AN also received the following note of support for Ai Weiwei from Richard Meier. Please feel free to voice your messages of support in the comments.

Ai Weiwei deserves all of our support in his efforts to communicate with the world community of architects about the conditions that currently exist in China. We all hope that his immediate release will happen quickly in response to comments from all of us that support him in his cause.

Sincerely yours,

Richard Meier

(Original Report 4-4-2011) News that Chinese artist, architect, and activist Ai Wei Wei has been detained and disappeared as of April 3, 2011 broke yesterday in the International media.  As reported by Andrew Jacobs in the New York Times, and more recently today by the Canadian Broadcasting Corporation, his detention and police closure of his Beijing studio coincides with what is known as the “Jasmine Revolution,” a protest movement in the People’s Republic of China that was inspired by the 2011 Tunisian Revolution and has prompted the Communist Party’s six-week crackdown on human rights lawyers and activists, with many of those detained still not released, and others, such as pro-democracy writer Liu Xianbin, sentenced to 10 years in jail for subversion.

Continue reading after the jump.

A Set Design That Moves

West
Wednesday, April 6, 2011
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Michael Montgomery and Keelan Whitmore featured in one of Christopher Haas' original sets. Photo by RJ Muna

Every architect has a mental file of unusual client requests, but few, if any, have been asked to make a wall dance. Yet, in essence, that’s what San Francisco architect Christopher Haas created—not for a client, but for a collaborator, Alonzo King, the San-Francisco-based choreographer. For King’s LINES Ballet company’s spring season that premieres April 15-24 at the city’s Yerba Buena Center for the Arts, Haas created a wall that performs,  but not as a soloist. Read More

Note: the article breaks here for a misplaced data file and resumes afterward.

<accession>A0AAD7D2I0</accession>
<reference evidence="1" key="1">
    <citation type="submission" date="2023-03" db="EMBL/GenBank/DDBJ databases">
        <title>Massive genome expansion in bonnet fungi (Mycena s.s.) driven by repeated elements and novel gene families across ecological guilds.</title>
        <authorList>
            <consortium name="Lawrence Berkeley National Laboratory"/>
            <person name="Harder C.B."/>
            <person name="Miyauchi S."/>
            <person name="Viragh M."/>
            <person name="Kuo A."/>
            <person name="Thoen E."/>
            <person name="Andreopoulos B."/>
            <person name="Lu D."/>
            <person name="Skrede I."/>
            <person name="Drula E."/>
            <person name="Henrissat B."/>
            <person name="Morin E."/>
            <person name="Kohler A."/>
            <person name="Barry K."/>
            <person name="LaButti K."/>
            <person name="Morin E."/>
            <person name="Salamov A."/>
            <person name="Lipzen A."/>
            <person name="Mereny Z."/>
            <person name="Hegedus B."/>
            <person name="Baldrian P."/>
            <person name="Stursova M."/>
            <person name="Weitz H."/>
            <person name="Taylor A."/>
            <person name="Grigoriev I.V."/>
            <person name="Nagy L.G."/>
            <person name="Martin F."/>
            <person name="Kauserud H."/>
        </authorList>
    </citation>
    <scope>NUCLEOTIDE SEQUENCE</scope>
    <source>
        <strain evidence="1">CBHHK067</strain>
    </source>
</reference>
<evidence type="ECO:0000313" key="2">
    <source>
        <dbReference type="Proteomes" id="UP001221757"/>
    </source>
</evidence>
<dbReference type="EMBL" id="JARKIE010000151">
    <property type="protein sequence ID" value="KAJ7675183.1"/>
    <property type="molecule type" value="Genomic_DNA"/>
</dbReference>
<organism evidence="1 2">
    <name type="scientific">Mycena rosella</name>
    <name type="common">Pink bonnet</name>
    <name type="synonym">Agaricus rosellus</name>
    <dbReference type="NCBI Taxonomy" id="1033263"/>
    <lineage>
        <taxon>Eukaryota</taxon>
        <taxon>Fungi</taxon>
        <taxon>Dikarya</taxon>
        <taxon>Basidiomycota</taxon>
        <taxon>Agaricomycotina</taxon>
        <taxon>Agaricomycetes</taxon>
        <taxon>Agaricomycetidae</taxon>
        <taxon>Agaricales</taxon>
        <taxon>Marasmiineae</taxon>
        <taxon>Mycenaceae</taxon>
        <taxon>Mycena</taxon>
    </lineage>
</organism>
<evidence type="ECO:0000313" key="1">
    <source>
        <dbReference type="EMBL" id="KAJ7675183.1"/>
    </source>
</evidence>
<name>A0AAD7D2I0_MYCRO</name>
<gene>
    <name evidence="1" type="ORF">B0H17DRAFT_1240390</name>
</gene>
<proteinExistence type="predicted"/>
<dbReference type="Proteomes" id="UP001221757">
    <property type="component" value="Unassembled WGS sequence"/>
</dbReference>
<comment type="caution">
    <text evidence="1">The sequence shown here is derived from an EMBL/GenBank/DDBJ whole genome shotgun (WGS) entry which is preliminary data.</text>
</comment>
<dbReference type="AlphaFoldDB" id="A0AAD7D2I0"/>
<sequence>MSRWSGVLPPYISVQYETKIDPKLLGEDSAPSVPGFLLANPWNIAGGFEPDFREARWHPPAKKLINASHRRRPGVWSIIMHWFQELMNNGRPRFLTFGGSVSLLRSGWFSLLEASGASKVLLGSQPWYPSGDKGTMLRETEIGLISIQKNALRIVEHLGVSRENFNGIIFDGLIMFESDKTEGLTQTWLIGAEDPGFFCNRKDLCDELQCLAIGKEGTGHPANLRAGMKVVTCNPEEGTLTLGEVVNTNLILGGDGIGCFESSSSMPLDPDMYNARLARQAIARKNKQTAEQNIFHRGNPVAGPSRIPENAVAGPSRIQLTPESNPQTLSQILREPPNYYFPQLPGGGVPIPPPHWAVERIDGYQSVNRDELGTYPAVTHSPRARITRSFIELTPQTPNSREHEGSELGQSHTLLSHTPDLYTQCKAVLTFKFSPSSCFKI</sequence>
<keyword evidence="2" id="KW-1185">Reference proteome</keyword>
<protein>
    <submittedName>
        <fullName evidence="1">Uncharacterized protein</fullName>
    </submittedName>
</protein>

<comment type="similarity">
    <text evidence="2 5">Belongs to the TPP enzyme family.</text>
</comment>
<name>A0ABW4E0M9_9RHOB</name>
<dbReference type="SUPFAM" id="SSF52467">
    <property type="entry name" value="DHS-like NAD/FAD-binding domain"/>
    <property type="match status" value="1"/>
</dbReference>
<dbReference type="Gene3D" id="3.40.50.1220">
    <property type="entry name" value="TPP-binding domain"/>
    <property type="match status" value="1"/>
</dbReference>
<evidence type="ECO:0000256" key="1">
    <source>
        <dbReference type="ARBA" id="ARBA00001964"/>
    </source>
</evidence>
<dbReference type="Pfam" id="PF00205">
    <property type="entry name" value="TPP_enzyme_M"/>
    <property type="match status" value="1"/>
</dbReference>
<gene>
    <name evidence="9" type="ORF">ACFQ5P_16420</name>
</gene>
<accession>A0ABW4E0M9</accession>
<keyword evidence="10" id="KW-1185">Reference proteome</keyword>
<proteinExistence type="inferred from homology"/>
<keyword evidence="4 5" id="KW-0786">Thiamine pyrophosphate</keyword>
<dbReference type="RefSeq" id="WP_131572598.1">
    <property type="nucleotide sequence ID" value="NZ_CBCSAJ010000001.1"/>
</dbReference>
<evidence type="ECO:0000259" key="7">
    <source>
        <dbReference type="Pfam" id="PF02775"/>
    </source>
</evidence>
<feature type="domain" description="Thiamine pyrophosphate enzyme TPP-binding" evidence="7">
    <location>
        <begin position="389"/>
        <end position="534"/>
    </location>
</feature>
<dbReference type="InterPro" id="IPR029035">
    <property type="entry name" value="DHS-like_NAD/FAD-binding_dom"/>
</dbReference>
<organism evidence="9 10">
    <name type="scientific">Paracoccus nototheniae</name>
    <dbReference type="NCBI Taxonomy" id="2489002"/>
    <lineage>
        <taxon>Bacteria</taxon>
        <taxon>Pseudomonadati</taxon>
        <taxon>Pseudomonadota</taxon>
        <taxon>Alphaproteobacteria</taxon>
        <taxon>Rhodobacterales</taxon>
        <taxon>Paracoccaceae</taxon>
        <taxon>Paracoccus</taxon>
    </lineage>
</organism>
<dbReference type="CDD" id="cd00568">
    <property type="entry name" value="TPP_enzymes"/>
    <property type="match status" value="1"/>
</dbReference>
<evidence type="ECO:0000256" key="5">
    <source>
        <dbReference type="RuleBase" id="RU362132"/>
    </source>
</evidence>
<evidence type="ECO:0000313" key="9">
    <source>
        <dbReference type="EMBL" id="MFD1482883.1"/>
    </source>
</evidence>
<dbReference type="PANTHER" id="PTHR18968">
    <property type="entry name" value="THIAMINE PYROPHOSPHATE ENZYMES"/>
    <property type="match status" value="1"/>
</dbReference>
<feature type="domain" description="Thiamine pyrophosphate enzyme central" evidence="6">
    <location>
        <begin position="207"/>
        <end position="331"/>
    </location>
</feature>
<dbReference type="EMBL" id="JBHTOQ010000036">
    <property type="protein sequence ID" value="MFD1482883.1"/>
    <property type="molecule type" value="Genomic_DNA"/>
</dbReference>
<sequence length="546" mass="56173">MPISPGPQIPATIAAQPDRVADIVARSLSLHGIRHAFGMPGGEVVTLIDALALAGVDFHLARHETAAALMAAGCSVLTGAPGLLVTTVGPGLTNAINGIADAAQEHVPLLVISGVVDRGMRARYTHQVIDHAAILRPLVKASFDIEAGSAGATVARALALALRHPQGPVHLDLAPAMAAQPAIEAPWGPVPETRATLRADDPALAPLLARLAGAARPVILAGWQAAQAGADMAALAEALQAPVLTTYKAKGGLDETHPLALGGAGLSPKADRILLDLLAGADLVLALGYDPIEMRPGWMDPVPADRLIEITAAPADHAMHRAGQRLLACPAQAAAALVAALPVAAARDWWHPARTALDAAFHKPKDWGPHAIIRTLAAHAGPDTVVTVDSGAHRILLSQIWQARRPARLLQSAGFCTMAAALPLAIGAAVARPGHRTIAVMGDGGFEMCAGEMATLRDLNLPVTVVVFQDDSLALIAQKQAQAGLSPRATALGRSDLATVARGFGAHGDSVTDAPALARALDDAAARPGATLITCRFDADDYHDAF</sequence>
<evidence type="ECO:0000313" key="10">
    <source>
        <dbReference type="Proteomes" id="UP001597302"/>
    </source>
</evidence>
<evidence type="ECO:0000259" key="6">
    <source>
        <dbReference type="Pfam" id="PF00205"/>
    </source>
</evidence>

Event> What Comes After Postmodern Architecture?

East
Monday, April 4, 2011
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Rafael Viñoly (Photo by Adam Friedberg)

Rafael Viñoly (Photo by Adam Friedberg)

  • What Comes After Postmodern Architecture?
    A Conversation with Rafael Viñoly
  • Museum of the City of New York
  • 1220 Fifth Avenue at 103rd Street
  • New York
  • Tuesday, April 5 at 6:30pm

Join Julie Iovine, executive editor at The Architect’s Newspaper, tomorrow (Tuesday) evening for a compelling discussion with architect Rafael Viñoly at the Museum of the City of New York at 6:30pm. The topic for the night, “What Comes After Postmodern Architecture?”, will tackle the state of New York City architecture.

The recent building boom in New York City has radically altered the look and feel of the city and added considerably to the list of starchitects currently reshaping New York’s iconic skyline. It has also helped redefine boundaries of the eclectic pluralism of postmodern architecture. How do we label the current architectural style of the last decade? Is there a post-postmodern?